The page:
|Died||26 June 1950 (aged 61)|
|Occupation(s)||Social reformer, historian, philosopher, writer, ascetic, revolutionary, Farmer rights activist, politician|
Sahajanand Saraswati (pronunciation (help·info) (22 February 1889 – 26 June 1950) was an ascetic, a nationalist and a peasant leader of India. Although born in United Provinces (present-day Uttar Pradesh), his social and political activities focussed mostly on Bihar in the initial days, and gradually spread to the rest of India with the formation of the All India Kisan Sabha. He had set up an ashram at Bihta, near Patna ,Bihar carried out most of his work in the later part of his life from there. He was an intellectual, prolific writer, social reformer and revolutionary.
Swami Sahajanand Saraswati was born in Deva Village near Dullahpur, Ghazipur district in eastern Uttar Pradesh Provinces in 1889 to a family of Bhumihars, also known as Babhans. He was the last of six sons and was then called Naurang Rai. His mother died when he was a child and he was raised by an aunt.
The Kisan Sabha movement started in Bihar under the leadership of Saraswati who had formed in 1929 the Bihar Provincial Kisan Sabha (BPKS) in order to mobilise peasant grievances against the zamindari attacks on their occupancy rights, and thus sparking the farmers' movements in India.
Gradually the peasant movement intensified and spread across the rest of India. All these radical developments on the peasant front culminated in the formation of the All India Kisan Sabha (AIKS) at the Lucknow session of the Indian National Congress in April 1936 with Saraswati elected as its first President and it involved prominent leaders such as N. G. Ranga and E. M. S. Namboodiripad. The Kisan Manifesto, which was released in August 1936, demanded abolition of the zamindari system and cancellation of rural debts. In October 1937, the AIKS adopted the red flag as its banner. Soon, its leaders became increasingly distant with Congress, and repeatedly came in confrontation with Congress governments in Bihar and United Province.
Saraswati organised the Bakasht Movement in Bihar in 1937–1938. "Bakasht" means self-cultivated. The movement was against the eviction of tenants from Bakasht lands by zamindars and led to the passing of the Bihar Tenancy Act and the Bakasht Land Tax. He also led the successful struggle in the Dalmia Sugar Mill at Bihta, where peasant-worker unity was the most important characteristic.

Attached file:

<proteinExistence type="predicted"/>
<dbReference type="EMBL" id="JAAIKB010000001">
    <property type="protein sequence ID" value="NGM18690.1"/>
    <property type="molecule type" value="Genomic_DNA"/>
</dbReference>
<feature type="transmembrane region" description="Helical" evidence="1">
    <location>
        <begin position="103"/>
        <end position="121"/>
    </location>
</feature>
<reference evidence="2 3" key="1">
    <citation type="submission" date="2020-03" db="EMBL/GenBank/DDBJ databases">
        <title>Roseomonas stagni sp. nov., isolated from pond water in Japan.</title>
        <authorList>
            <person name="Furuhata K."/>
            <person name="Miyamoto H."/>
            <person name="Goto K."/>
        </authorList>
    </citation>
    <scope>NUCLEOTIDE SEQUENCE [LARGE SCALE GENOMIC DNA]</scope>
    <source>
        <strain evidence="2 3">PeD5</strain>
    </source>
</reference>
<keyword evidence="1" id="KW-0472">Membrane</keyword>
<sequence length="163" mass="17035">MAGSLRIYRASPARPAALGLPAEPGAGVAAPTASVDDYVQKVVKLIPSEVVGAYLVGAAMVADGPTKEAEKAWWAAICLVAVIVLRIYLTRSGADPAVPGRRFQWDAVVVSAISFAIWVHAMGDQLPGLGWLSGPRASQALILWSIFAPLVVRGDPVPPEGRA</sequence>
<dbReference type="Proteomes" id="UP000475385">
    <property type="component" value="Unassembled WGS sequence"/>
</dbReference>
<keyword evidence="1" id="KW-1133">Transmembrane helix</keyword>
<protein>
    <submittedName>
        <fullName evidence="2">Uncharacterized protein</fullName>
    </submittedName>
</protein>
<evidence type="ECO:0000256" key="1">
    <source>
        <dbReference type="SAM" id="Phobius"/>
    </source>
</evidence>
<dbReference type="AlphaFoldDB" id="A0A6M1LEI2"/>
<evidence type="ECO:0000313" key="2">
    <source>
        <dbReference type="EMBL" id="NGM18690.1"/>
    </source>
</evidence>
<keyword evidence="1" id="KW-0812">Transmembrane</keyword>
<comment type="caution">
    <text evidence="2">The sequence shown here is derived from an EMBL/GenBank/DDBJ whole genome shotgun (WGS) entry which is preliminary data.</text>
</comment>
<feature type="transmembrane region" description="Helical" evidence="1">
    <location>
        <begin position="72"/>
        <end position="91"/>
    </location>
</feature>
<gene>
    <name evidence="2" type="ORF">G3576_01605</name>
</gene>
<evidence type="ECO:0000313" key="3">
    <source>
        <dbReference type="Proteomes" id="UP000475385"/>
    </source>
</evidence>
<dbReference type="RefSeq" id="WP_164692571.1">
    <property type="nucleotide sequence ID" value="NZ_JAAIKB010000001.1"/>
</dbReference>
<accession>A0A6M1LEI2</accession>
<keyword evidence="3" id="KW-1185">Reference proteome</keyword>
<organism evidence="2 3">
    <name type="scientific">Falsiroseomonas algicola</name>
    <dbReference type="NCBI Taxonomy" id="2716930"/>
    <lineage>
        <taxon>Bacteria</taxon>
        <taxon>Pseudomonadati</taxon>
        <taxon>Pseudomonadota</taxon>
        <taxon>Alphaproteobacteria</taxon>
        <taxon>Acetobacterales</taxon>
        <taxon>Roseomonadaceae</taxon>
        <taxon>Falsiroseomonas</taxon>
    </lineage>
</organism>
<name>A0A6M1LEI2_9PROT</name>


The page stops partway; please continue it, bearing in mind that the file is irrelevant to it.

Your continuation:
On hearing of Saraswati's arrest during the Quit India Movement, Subhash Chandra Bose and All India Forward Bloc decided to observe 28 April as All-India Swami Sahajanand Day in protest of his incarceration by the British Raj.
Saraswati died on 26 June 1950.
Subhash Chandra Bose, leader of the Forward Bloc, said:
Swami Sahajanand Saraswati is, in the land of ours, a name to conjure with. The undisputed leader of the peasant movement in India, he is today the idol of the masses and the hero of millions. It was indeed a rare fortune to get him as the chairman of the Reception Committee of the All India Anti-Compromise Conference at Ramgarh. For the Forward Block it was a privilege and an honour to get him as one of the foremost leaders of the Left movement and as a friend, philosopher and guide of the Forward Block itself. Following Swamiji's lead, a large number of front-rank leaders of the peasant movement have been intimately associated with the Forward Block.
Saraswati's publications include:
The Government of India issued a commemorative stamp in commemoration of Saraswati on 26 June 2000 by Ram Vilas Paswan, the then Minister of Communications.
The Indian Council of Agricultural Research gives the Swamy Sahajanand Saraswati Extension Scientist/ Worker Award.
In 2001, a two-day Kisan Mahapanchayat was organised on the occasion of the 112th birth anniversary of Saraswati.
Bihar Governor R. S. Gavai released a book on the life of Saraswati on his 57th death anniversary in Patna.
Swami Sahajanand Postgraduate College is established in his home district Ghazipur (U.P.) in the pious memory of Swami Sahajanand.